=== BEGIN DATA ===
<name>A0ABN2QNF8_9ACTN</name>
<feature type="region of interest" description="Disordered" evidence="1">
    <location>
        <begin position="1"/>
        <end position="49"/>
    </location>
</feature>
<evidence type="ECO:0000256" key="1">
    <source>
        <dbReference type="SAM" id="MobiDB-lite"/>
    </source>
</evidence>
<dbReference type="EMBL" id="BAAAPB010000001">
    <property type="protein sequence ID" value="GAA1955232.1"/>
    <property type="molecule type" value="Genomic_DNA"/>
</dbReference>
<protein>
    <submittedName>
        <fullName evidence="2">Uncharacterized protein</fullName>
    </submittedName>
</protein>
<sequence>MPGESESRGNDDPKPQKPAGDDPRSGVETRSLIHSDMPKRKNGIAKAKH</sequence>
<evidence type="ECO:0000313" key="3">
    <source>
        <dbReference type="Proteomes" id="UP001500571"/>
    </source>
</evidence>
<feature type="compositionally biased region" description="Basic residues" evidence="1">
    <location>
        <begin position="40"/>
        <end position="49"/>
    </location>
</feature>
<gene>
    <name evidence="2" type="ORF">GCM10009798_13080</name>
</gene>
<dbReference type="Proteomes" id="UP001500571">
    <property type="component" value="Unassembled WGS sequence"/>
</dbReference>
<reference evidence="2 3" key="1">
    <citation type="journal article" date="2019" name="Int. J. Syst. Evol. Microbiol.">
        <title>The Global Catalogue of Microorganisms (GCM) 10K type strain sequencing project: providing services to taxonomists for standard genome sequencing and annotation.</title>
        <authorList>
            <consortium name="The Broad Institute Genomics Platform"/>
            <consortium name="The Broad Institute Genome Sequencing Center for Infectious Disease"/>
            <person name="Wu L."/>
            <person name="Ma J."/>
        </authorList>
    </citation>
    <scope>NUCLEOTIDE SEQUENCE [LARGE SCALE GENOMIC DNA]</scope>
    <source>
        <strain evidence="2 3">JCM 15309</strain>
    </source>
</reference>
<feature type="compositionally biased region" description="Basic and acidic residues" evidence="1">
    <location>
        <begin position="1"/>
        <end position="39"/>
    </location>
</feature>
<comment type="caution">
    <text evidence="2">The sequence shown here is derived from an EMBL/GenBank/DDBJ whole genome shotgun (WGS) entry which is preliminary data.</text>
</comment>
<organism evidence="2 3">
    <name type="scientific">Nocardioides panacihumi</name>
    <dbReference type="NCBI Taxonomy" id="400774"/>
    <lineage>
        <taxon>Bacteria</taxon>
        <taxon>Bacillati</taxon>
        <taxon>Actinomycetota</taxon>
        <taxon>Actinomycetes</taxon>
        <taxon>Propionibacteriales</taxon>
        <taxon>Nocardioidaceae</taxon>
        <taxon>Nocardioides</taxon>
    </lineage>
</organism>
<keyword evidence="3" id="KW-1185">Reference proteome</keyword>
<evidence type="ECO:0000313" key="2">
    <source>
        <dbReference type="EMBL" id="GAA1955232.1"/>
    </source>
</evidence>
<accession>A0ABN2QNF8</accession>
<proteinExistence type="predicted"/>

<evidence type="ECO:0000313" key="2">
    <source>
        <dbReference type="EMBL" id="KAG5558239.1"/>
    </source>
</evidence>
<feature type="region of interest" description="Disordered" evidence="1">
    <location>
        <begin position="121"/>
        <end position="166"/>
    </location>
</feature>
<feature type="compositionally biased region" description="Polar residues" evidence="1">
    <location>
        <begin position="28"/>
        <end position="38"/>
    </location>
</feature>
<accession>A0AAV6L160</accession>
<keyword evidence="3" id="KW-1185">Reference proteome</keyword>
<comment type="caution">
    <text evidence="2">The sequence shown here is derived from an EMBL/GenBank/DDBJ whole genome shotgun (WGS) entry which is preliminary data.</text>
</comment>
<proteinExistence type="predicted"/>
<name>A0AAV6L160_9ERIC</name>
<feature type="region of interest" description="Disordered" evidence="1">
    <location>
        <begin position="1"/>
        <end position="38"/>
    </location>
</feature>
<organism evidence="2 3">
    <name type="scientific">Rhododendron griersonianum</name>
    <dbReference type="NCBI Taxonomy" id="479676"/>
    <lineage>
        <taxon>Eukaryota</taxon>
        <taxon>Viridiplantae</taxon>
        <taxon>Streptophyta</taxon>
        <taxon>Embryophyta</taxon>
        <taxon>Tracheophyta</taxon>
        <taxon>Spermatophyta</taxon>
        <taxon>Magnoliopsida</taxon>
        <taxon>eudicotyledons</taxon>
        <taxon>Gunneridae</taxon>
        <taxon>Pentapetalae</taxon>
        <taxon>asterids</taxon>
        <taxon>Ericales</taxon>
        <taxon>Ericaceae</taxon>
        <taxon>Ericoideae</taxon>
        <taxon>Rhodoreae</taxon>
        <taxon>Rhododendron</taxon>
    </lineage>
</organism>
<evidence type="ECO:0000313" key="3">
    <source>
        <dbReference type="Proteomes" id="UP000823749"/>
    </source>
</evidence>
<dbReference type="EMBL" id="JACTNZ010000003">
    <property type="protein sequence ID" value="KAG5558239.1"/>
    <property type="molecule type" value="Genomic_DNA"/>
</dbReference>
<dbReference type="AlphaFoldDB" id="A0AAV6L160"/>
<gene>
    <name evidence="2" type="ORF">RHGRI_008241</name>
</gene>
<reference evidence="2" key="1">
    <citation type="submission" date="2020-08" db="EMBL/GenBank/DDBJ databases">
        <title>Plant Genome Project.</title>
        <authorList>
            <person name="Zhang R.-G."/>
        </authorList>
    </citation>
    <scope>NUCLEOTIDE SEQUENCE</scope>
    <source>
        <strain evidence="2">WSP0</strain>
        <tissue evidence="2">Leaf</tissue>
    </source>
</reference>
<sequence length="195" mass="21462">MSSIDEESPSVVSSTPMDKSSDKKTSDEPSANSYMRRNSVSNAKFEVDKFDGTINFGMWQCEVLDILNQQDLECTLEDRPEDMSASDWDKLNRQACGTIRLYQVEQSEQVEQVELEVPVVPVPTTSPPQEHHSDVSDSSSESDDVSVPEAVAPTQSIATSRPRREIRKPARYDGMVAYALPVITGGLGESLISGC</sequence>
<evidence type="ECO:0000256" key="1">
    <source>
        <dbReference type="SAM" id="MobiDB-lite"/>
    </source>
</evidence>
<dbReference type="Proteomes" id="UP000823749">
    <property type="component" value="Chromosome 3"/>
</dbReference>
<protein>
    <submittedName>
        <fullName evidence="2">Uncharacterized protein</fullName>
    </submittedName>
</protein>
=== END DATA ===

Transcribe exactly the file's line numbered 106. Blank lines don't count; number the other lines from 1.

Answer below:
</comment>